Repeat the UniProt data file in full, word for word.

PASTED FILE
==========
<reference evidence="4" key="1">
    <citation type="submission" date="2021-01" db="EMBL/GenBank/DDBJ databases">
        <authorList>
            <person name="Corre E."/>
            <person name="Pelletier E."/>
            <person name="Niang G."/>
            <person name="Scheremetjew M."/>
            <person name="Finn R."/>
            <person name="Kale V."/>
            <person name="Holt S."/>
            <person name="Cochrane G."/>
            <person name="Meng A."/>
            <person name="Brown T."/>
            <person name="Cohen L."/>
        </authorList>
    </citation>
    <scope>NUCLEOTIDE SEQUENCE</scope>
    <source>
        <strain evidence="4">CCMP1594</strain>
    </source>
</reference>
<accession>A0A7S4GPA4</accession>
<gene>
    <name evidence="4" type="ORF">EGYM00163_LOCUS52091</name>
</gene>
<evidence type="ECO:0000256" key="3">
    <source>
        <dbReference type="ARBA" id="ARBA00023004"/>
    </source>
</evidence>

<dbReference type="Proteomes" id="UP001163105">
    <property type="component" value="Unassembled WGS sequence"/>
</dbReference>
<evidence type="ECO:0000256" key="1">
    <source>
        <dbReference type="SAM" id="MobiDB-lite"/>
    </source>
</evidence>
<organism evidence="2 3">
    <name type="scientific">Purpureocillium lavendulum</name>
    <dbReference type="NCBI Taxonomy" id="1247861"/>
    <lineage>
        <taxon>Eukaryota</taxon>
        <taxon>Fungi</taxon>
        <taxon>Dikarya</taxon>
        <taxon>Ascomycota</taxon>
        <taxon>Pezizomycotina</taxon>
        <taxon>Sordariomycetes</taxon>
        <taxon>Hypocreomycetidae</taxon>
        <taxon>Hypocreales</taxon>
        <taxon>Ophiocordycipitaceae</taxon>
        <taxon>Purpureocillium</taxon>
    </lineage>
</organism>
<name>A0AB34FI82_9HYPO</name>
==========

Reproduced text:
<reference evidence="4" key="1">
    <citation type="submission" date="2021-01" db="EMBL/GenBank/DDBJ databases">
        <authorList>
            <person name="Corre E."/>
            <person name="Pelletier E."/>
            <person name="Niang G."/>
            <person name="Scheremetjew M."/>
            <person name="Finn R."/>
            <person name="Kale V."/>
            <person name="Holt S."/>
            <person name="Cochrane G."/>
            <person name="Meng A."/>
            <person name="Brown T."/>
            <person name="Cohen L."/>
        </authorList>
    </citation>
    <scope>NUCLEOTIDE SEQUENCE</scope>
    <source>
        <strain evidence="4">CCMP1594</strain>
    </source>
</reference>
<accession>A0A7S4GPA4</accession>
<gene>
    <name evidence="4" type="ORF">EGYM00163_LOCUS52091</name>
</gene>
<evidence type="ECO:0000256" key="3">
    <source>
        <dbReference type="ARBA" id="ARBA00023004"/>
    </source>
</evidence>

<dbReference type="Proteomes" id="UP001163105">
    <property type="component" value="Unassembled WGS sequence"/>
</dbReference>
<evidence type="ECO:0000256" key="1">
    <source>
        <dbReference type="SAM" id="MobiDB-lite"/>
    </source>
</evidence>
<organism evidence="2 3">
    <name type="scientific">Purpureocillium lavendulum</name>
    <dbReference type="NCBI Taxonomy" id="1247861"/>
    <lineage>
        <taxon>Eukaryota</taxon>
        <taxon>Fungi</taxon>
        <taxon>Dikarya</taxon>
        <taxon>Ascomycota</taxon>
        <taxon>Pezizomycotina</taxon>
        <taxon>Sordariomycetes</taxon>
        <taxon>Hypocreomycetidae</taxon>
        <taxon>Hypocreales</taxon>
        <taxon>Ophiocordycipitaceae</taxon>
        <taxon>Purpureocillium</taxon>
    </lineage>
</organism>
<name>A0AB34FI82_9HYPO</name>